The purpose of IoT is connect all type of devices that we have at home, let’s say I am at my work and I want to arrive at home and have my air conditioner at exactly 22 degrees, and having my favorite music playing, my TV on Eurosport, so my devices communicate between each other based on the same protocol to have all that I ordered prepared at my arrival.
You would say that IoT it’s the future, but I disagree, because IoT it’s already the present, but it will get better in the future. For IoT to get better, companies need to take serious security.
The last Thursday Symantec release a white paper addressing security issues related IoT devices, and honestly, it’s not a surprise for me since disregarding security it’s something that comes from the past.
“For our test, we used the precondition that the attacker has successfully cracked the Wi-Fi password and has access to the local network. ” was the precondition for the tests.
What they found out was shocking, from the 50 devices:
The findings of the study published by Symantec have serious repercussions on the security of smart objects that crowd our homes:
“Attackers who have gained access to the home network, for example by breaking into a Wi-Fi network with weak encryption, have further attack vectors at their disposal. We looked at devices that locally transmit passwords in clear text or don’t use any authentication at all. The use of unsigned firmware updates is also a common trait among IoT devices.”
By exploiting one of the above security flaws, an attacker could sniff the home network for IoT device passwords. These stolen credentials can then be used to execute other commands and even take over the device completely by updating it with a malicious firmware update.”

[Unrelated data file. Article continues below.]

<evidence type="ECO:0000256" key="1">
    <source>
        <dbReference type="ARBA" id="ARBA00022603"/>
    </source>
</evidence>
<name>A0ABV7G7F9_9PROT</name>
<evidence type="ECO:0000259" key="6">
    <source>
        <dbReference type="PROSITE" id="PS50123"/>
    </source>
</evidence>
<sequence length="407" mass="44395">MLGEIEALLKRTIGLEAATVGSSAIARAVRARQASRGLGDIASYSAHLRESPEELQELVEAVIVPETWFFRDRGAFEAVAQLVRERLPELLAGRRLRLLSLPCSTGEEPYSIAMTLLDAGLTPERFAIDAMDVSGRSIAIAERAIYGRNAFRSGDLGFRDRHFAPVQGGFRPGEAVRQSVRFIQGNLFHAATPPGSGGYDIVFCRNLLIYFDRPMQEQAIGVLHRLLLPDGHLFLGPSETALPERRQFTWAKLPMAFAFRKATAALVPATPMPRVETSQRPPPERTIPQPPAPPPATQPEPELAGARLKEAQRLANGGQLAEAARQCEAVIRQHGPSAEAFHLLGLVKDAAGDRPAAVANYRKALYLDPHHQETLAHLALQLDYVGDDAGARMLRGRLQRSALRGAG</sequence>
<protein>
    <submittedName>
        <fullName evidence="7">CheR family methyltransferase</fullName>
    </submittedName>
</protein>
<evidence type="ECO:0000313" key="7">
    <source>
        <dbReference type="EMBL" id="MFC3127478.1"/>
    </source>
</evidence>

The good news is that until now Symantec didn’t find any widespread malware attacks targeting IoT devices, but it is a question of time according the experts.
For end users there are some tips provided by Symantec that can be helpful:
The IoT devices aim to make our life easier, but this is possible if manufacturers and vendors will start to think security by design, because as explained by the researchers at Symantec:
“Any code that is run on a smart device, be it the firmware or application, should be verified through a chain of trust.”
About the Author Elsio Pinto
(Security Affairs – cyber attacks, cyber security)
Necessary cookies are absolutely essential for the website to function properly. This category only includes cookies that ensures basic functionalities and security features of the website. These cookies do not store any personal information.
Any cookies that may not be particularly necessary for the website to function and is used specifically to collect user personal data via analytics, ads, other embedded contents are termed as non-necessary cookies. It is mandatory to procure user consent prior to running these cookies on your website.